Column: ‘Farmer D’ transplants family, philosophy to Encinitas


A few months ago, my family and I left Oakland to come and live on the former Ecke Ranch property in Encinitas so that I could serve as the Ranch Development Director for the Leichtag Foundation.

My primary role is stewarding the agricultural vision for the 67.5 acres of land with the goal of preserving this important and iconic agricultural property as a tool for education, innovation and community building.

People, like plants, experience a bit of transplant shock when they are moved from one location to another and begin to set roots in new ground. Thankfully, the Encinitas community is like a fertile, rich soil, teeming with microbes and beneficial organisms that are working together to provide nourishment to the seeds that blow in and set root in this special place.

My wife, Stephanie Bernstein, and two children, Tilden and Sibley, are enjoying living on the farm and getting to know the many beautiful places and faces in our neighborhood. We are so lucky to have one of the best YMCAs across the street, a magnificent Botanic Garden next door and wonderful schools, restaurants and beaches for our family to enjoy. We really couldn’t have landed in a more perfect place for our interests in healthy living, farming, yoga and spiritual community.

It has also been inspiring to join the effort of active citizens and the City Council to re-imagine what urban agriculture could look like here through the urban agriculture and urban forest initiatives under way. We have an amazing opportunity to build on the city’s agricultural heritage and be innovative in how we support and celebrate our farmers, educators and social entrepreneurs.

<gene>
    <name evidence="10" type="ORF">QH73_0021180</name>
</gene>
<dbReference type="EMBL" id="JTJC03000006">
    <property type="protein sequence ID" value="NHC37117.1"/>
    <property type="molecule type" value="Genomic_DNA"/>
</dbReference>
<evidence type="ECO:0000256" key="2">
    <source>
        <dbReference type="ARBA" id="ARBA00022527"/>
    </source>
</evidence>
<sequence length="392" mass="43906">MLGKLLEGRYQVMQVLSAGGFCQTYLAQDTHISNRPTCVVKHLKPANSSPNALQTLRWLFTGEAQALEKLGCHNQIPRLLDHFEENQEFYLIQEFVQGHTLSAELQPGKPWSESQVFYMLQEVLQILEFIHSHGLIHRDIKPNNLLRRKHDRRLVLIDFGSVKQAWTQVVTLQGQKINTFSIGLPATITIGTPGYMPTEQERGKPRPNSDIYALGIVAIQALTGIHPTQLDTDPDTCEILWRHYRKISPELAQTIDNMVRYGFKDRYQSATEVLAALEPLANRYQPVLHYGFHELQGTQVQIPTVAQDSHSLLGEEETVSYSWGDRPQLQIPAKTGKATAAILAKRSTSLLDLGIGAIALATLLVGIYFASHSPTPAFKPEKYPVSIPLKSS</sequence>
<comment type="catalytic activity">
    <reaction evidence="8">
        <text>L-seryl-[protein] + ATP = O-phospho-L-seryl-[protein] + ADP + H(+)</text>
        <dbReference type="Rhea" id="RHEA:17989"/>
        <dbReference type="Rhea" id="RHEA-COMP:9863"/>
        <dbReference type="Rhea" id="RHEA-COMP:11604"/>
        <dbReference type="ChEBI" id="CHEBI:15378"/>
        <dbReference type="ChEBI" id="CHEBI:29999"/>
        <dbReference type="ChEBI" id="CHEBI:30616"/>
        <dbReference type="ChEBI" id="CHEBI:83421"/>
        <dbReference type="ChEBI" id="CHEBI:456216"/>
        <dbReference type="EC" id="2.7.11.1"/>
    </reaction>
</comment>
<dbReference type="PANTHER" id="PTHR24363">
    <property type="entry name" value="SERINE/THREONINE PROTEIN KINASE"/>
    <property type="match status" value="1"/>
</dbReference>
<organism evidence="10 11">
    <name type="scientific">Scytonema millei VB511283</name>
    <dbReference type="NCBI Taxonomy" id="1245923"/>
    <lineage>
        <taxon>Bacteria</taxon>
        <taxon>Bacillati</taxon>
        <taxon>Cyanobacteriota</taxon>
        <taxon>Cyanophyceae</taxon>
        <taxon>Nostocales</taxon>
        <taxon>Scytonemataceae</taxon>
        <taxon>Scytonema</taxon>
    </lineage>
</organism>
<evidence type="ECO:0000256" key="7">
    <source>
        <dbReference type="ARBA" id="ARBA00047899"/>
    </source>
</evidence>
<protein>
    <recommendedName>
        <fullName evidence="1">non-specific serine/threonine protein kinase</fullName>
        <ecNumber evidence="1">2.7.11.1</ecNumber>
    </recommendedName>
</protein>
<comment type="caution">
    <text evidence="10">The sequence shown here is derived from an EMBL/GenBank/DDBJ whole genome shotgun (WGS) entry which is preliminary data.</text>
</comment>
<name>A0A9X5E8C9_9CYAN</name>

For the past 15 years I have been providing agricultural consulting to master planned community developers, public institutions, private individuals and nonprofit organizations.

After about two years of consulting with The Leichtag Foundation on their vision for the property, it became clear that this is a once-in-a-lifetime opportunity that brings together all of my passions: sustainable agriculture, food justice, community building, social entrepreneurship and philanthropy, all rooted in Jewish values.

For two decades, I have been working in the sustainable agriculture and food justice arena with strong roots in biodynamic farming and social entrepreneurship. Some of my experiences include managing organic farms, operating a frozen organic pizza business and falafel food truck, running a horticulture and landscaping vocational training program at a youth prison, founding a nonprofit Jewish farming organization, developing the Farmer D line of gardening products, and opening a retail urban farm store and online store at

The goal of all these endeavors and the essence of what drives me every day is working to create a more just and sustainable food system that honors and supports the farmer, enriches the land and improves the health of society.

Writing my first book, “Citizen Farmers — The Biodynamic Way to Grow Healthy Food, Build Thriving Communities and Give Back to the Earth,” was a way to get this message out in hopes of inspiring readers to grow something and take action in their lives to make positive change for all.

I have dreamed for many years of raising my children on a farm in a place with natural beauty in close proximity to culture and community. I could never have imagined a more perfect situation and feel very blessed to have been transplanted to the beautiful city of Encinitas to work with such an inspiring and generous organization as the Leichtag Foundation.

This is a dream opportunity to help create a place that can be a living example for people to enjoy and learn from for generations to come, while honoring the Leichtag’s legacy and generous gift to this community.

One of our first big initiatives here includes seeding a new community farm on the property that will grow healthy food, support communities in need and bring people together for educational programs and seasonal celebrations.

I look forward to writing this monthly column as a way to share stories from the farm, provide seasonal gardening tips and announce opportunities to come grow with us.

Biodynamically yours,

Farmer D